Changes in areal extent, elevation and volume of Athabasca Glacier, Alberta, Canada, as estimated from a series of maps produced between 1919 and 1979

J. R. Reynolds, G. J. Young
1997 Annals of Glaciology  
Changes in planimetric area, elevation and volume were calculated for Athabasca Glacier, Alberta, Canada, below 2400 m elevation for the period 1919–79 from maps produced using aerial or terrestrial photogrammetry. Map contours were digitized and converted into raster digital elevation models (DEMs). Comparison of the models allowed changes in volume and elevation to be estimated. In the time of record, the glacier lost 2.344 × 108 m3 of volume and downwasted significantly. There are several
more » ... rces of error associated with DEM generation and construction: source maps have spatially variable uncertainty in vertical estimation, associated with the photogrammetric process used; small errors are introduced in the creation of raster DEMs as a result of fitting surfaces to digitized contours; errors of registration, leading to errors in estimation of vertical change over time, can be of significance, especially when comparing maps produced by different photogrammetric techniques. These errors are quantified and displayed in transect and map form. Especially with maps only 2 years apart in time, errors are often greater than actual changes in surface elevation. The magnitude of the errors involved in the comparison of maps made with a 2 year interval would suggest that 5 or 10 years between successive mappings might have been more scientifically justifiable and more cost effective.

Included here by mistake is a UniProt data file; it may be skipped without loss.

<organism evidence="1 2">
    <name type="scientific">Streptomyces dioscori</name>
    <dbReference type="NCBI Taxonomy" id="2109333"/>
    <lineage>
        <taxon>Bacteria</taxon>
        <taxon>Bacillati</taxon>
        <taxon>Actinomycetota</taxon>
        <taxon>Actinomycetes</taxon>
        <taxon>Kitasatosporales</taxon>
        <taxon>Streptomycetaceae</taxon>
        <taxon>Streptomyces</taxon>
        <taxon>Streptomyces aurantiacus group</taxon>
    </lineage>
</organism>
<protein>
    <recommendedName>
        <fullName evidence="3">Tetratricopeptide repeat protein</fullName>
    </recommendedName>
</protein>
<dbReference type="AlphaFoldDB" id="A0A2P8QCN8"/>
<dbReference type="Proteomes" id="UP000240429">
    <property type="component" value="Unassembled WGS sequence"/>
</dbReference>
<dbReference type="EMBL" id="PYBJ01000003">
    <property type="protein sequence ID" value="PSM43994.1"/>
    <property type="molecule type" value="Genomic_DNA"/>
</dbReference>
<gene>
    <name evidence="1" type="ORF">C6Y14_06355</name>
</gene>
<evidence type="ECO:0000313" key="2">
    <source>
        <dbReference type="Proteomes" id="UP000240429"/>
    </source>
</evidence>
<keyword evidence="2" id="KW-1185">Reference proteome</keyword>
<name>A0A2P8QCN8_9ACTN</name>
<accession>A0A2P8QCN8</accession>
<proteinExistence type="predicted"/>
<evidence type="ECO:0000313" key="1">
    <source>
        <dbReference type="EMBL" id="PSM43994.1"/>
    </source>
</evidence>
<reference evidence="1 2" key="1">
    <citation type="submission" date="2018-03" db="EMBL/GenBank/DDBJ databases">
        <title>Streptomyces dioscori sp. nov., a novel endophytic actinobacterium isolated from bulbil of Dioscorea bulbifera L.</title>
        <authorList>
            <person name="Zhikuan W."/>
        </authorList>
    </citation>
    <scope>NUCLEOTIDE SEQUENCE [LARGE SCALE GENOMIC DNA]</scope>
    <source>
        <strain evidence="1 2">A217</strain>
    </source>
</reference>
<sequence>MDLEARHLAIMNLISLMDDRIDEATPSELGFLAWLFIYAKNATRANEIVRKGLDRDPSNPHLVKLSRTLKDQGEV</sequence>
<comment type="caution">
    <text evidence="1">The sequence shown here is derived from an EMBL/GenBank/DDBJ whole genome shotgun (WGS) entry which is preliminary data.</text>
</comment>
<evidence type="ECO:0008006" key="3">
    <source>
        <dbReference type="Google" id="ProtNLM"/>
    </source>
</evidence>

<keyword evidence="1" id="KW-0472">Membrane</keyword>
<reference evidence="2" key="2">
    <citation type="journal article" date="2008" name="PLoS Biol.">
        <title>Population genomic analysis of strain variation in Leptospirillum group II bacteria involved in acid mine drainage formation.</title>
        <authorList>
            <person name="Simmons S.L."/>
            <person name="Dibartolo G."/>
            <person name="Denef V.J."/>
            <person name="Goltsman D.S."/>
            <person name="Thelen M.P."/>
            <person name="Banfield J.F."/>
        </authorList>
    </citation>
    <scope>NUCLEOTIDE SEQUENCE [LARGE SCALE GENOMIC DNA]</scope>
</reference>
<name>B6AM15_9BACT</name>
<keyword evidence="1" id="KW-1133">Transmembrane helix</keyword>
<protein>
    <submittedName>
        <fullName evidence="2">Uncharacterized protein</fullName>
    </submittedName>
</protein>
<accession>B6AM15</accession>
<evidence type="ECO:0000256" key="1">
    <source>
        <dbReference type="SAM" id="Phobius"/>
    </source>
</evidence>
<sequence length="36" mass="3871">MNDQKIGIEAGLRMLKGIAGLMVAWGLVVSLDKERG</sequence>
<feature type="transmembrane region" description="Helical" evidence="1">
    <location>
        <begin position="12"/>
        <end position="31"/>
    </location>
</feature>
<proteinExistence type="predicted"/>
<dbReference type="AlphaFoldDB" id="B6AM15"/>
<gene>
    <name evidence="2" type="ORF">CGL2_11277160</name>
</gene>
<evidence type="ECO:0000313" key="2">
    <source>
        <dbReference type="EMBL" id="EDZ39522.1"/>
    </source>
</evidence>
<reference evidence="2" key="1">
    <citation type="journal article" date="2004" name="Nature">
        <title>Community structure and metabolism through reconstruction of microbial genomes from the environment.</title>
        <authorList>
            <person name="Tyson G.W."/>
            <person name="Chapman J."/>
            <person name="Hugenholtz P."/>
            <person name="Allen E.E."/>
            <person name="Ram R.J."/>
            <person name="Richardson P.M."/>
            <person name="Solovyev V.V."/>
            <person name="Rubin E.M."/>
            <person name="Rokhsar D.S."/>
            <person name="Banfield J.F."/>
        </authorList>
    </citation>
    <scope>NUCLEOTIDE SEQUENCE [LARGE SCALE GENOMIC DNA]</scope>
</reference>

doi:10.1017/s0260305500011940 fatcat:f476hiqjgneydgnpxp45t4r4ge